I am a literate internet user. As so, I am pretty connected, and cultivate my networks on a regular basis. This means, I share. I share bits of my life, such as pictures of what I had for dinner yesterday, or clippings of my daily life. I also share what I read, well, in fact I read less and less, so I share first, and will maybe read later. Sharing widgets have made this quite easy, with a single click, I am able to inform my followers about what interests me. Or, at least, about what I stumbled upon. I follow some brands too, just in case they have some kind of discount for me.
As told, I cultivate my networks, including the professional one. Regularly, I ask people to join my network on LinkedIn. The more, the better. And linking social accounts allows me to stay active and to share even more easily. Exposure is key here, as it helps growing my credibility.
I share, but am conscious about my privacy. I am using some ad blockers on my computer, and on my iPhone, as I don’t want to be tracked and be overloaded by unwanted advertising. I…
Oh, wait! From all of the above, I, and millions of people acting the same, should just be called perfect idiots.
Advertising and the Fallacy of Privacy
Privacy, of course, is a real concern. Yet, as broken as it is, the advertising model, whether driven by agencies or directly by organizations, is seeing its days counted. For long, big companies have learned how to show and sell us what they want. Lobbying, packaging, selling practices, are some of the elements from the physical world that condition what we buy and consume.
Furthermore, actors from the digital economy are gathering and mining data in ways that allow them to know things about us that we don’t even suspect. Many of the services we use already operate in a post-advertising world, gathering information about our most mundane habits, incrementally building knowledge about our offline behavior. Even worse, the rising Internet of Things raises more challenges than it gives answers. Your refrigerator knows what you eat, but will you really know who is in control of your grocery list?
The Lost Art of Conversation
Maybe more importantly, our over-sharing mania has obfuscated conversations. Dismissing the most elementary netiquette, we are now broadcasting our private life on every social channel, without caring if this is of any interest for someone. The standard connection-making message on LinkedIn is “I would like to add you to MY professional network,” there is no mention of yours. On this Internet of Me, there is no more room for genuine reciprocal interactions. As internet users, we more and more click to share, with an ever-shorter attention span. As customers and consumers, we want everything faster, cheaper. In a quasi-schizophrenic state, we are urging organizations to listen to us, while, as individuals, we are stifling the very conditions in which innovation and fruitful interactions can flourish.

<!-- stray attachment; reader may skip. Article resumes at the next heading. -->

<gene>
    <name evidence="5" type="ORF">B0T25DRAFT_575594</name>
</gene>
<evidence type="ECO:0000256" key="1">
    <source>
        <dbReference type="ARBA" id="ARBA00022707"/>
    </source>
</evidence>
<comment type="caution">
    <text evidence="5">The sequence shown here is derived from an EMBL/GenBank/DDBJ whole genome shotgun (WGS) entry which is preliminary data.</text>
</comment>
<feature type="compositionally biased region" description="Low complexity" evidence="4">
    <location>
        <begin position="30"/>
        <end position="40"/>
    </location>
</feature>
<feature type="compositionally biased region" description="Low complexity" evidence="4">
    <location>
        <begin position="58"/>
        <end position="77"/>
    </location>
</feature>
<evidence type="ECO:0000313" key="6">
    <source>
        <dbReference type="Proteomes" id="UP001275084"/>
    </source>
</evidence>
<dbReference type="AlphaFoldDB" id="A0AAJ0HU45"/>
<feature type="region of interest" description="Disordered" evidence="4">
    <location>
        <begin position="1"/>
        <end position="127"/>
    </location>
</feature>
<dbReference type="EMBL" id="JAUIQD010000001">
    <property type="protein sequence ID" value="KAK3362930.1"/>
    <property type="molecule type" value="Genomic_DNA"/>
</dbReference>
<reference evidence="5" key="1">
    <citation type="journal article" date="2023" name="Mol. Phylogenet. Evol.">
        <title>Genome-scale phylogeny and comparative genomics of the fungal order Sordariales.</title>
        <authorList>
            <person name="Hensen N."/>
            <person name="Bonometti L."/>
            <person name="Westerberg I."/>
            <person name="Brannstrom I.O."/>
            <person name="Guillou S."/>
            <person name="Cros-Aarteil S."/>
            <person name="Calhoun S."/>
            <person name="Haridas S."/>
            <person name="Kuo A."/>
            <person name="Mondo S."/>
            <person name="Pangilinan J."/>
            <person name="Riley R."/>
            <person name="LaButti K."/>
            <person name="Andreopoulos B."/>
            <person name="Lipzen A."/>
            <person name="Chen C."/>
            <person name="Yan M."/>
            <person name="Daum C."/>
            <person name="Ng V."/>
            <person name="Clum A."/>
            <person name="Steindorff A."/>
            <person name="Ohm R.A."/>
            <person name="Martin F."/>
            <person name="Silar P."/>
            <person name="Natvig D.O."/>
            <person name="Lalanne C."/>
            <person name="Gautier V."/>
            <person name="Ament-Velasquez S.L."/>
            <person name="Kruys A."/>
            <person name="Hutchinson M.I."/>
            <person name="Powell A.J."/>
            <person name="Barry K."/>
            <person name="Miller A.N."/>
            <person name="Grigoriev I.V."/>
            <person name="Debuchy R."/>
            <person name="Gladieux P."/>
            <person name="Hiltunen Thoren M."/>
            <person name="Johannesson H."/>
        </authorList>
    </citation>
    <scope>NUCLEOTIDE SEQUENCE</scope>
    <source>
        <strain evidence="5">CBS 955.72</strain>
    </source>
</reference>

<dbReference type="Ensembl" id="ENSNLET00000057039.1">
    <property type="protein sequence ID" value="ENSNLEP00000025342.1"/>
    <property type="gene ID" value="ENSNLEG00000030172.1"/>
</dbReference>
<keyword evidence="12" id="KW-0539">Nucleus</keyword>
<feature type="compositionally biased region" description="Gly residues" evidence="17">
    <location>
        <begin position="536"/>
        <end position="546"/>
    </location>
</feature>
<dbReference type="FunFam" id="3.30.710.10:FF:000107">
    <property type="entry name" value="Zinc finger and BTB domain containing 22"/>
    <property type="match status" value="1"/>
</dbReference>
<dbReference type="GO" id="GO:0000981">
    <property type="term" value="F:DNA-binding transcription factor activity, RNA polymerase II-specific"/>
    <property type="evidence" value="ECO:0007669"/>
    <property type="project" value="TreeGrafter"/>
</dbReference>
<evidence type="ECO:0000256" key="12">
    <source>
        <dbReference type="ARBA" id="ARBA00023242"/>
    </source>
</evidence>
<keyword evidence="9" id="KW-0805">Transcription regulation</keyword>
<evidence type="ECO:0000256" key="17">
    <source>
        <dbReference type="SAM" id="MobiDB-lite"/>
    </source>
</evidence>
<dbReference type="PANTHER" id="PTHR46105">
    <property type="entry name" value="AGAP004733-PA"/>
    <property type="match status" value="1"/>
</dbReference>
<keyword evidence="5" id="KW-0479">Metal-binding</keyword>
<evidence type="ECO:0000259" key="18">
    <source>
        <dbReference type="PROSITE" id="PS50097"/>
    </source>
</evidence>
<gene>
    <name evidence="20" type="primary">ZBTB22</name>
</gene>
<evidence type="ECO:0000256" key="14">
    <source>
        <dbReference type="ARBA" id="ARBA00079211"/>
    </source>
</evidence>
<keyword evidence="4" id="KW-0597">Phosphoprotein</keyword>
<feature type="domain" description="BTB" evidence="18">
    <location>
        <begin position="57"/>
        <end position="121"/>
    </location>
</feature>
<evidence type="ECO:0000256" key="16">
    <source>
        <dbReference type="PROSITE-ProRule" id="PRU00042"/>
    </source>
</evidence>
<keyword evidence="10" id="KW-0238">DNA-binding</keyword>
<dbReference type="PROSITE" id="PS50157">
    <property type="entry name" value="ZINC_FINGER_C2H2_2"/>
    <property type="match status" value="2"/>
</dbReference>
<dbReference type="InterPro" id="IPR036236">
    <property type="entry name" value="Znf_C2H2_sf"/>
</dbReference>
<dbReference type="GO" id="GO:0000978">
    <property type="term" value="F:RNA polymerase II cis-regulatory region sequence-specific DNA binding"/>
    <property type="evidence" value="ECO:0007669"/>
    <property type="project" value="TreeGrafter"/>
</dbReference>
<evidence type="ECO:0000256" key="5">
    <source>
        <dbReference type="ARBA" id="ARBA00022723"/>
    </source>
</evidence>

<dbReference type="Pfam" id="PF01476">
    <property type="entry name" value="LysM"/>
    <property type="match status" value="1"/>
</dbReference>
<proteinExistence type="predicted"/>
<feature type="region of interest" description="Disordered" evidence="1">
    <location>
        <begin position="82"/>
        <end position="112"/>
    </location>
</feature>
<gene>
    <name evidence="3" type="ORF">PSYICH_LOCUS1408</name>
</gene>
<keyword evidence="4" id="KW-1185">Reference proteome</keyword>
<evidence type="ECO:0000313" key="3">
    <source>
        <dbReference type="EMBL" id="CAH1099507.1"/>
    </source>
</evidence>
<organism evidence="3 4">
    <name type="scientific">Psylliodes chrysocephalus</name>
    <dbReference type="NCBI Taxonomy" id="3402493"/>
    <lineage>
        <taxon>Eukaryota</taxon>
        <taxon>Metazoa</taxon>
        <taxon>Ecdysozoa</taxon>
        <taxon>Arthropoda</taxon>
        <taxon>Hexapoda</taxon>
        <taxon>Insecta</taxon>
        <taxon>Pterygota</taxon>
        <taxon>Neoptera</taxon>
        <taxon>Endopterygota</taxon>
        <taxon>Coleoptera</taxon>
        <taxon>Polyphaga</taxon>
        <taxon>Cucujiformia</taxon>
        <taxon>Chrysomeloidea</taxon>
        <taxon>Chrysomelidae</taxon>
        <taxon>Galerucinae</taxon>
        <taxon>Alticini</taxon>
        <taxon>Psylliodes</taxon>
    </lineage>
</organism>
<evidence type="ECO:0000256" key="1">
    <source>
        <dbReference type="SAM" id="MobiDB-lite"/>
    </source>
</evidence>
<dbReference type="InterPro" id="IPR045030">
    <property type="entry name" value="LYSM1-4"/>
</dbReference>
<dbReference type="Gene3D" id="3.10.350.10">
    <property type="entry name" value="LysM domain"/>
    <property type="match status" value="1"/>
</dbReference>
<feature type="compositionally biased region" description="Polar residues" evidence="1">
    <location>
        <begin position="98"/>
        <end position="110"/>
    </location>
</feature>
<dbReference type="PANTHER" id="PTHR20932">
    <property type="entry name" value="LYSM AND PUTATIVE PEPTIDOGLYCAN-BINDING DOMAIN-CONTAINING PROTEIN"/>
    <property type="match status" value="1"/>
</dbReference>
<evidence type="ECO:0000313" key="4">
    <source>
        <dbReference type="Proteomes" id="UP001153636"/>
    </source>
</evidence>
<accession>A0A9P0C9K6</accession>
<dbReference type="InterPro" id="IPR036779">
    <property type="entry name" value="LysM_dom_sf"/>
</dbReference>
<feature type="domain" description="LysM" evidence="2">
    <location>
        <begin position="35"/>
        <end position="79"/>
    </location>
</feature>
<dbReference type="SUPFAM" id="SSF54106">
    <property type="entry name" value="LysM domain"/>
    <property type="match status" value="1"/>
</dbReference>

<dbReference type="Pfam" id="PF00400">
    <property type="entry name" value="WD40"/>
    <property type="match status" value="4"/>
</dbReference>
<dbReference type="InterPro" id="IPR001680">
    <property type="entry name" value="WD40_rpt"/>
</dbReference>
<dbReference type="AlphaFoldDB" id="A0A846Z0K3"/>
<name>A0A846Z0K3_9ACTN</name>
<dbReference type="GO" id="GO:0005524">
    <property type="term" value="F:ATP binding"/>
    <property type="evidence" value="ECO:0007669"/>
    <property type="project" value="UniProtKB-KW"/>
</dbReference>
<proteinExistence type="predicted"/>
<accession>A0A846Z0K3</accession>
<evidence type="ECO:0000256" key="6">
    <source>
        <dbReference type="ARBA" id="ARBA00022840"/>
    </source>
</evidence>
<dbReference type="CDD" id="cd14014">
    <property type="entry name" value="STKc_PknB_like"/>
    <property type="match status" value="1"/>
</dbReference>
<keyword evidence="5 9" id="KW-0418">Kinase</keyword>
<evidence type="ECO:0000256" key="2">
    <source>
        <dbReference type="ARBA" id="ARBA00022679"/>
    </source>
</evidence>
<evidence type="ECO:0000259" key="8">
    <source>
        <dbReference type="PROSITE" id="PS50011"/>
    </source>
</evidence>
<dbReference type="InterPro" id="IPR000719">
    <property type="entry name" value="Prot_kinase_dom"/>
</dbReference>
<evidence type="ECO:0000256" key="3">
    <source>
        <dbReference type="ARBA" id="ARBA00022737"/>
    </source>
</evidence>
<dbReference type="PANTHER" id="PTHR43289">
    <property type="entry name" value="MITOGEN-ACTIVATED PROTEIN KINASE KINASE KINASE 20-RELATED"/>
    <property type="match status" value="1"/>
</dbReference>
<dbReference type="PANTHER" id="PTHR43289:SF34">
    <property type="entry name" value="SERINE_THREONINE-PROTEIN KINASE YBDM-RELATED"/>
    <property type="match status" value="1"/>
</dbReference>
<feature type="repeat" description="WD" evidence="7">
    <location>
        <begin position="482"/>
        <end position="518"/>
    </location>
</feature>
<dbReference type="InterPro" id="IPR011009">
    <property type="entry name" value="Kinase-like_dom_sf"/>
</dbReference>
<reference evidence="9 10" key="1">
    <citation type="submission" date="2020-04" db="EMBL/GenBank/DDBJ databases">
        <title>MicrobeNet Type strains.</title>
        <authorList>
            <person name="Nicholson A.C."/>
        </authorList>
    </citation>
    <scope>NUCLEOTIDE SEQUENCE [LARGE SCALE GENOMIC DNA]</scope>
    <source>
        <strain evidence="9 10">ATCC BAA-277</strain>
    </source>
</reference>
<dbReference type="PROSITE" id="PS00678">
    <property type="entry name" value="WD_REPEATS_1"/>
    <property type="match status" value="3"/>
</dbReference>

To paraphrase Winston Churchill, there was a time when we shaped the online world. But now, the internet is reshaping the world into an arena of brutal transactions and blind exposure. On enterprise side, the overall inflation of our ego isn’t without consequences. As business owners, we want to sell more, as the lowest possible cost. As shareholders, we want the fastest and highest return on investment. As managers and leaders, we want the most productive teams, the most efficient processes. These behaviors head us to a larger automatization of what we still call “interactions,” but are in fact becoming more and more algorithm-based triggers to action, which in turn lead to fewer jobs and less adaptiveness of business.
There is a thinner and thinner line between “I, Idiot,” and “I, robot.” The growing me-ification of the conversation space, both online and offline, means in fact that we are now relinquishing the responsibility of tackling complexity to machines. “Markets are conversations” was the first these of The Cluetrain Manifesto. Markets are spaces of negotiation, spaces where two-way flows of power and authority take place between involved stakeholders. But when conversations vanish, there is no need for balanced markets anymore. Algorithms will soon be able to decide what we need and want in our place, streamlining transactions along predictive processes. We will end up alone, powerless in the middle of a connected crowd.
A Critical Crossroad
This dystopian near future is not inevitable, but we are heading toward a critical crossroad. Paradoxically, at the same time as we are blindly diving into a downward spiral of high-tech egotism, we are asking organizations to loosen their structure and to listen to us. WE are the customers, but WE are the organizations. It is all of our responsibility to break this vicious circle, and to listen to the voices that plea for more caring relationships. In most cases, organizational blindness is nothing but the reflexion of our own inability to deal with complexity with an open mind. Do not let us subjugate ourselves to the present obsession to “deliver,” whether it be by sharing more, predicting more, or requesting more, but let us reconnect with our human nature, and get meaningful conversations going. The Internet of Me is a lethal decoy, let us build the Internet of Us.
Image By Shao19 (Own work) CC BY-SA 3.0, via Wikimedia Commons.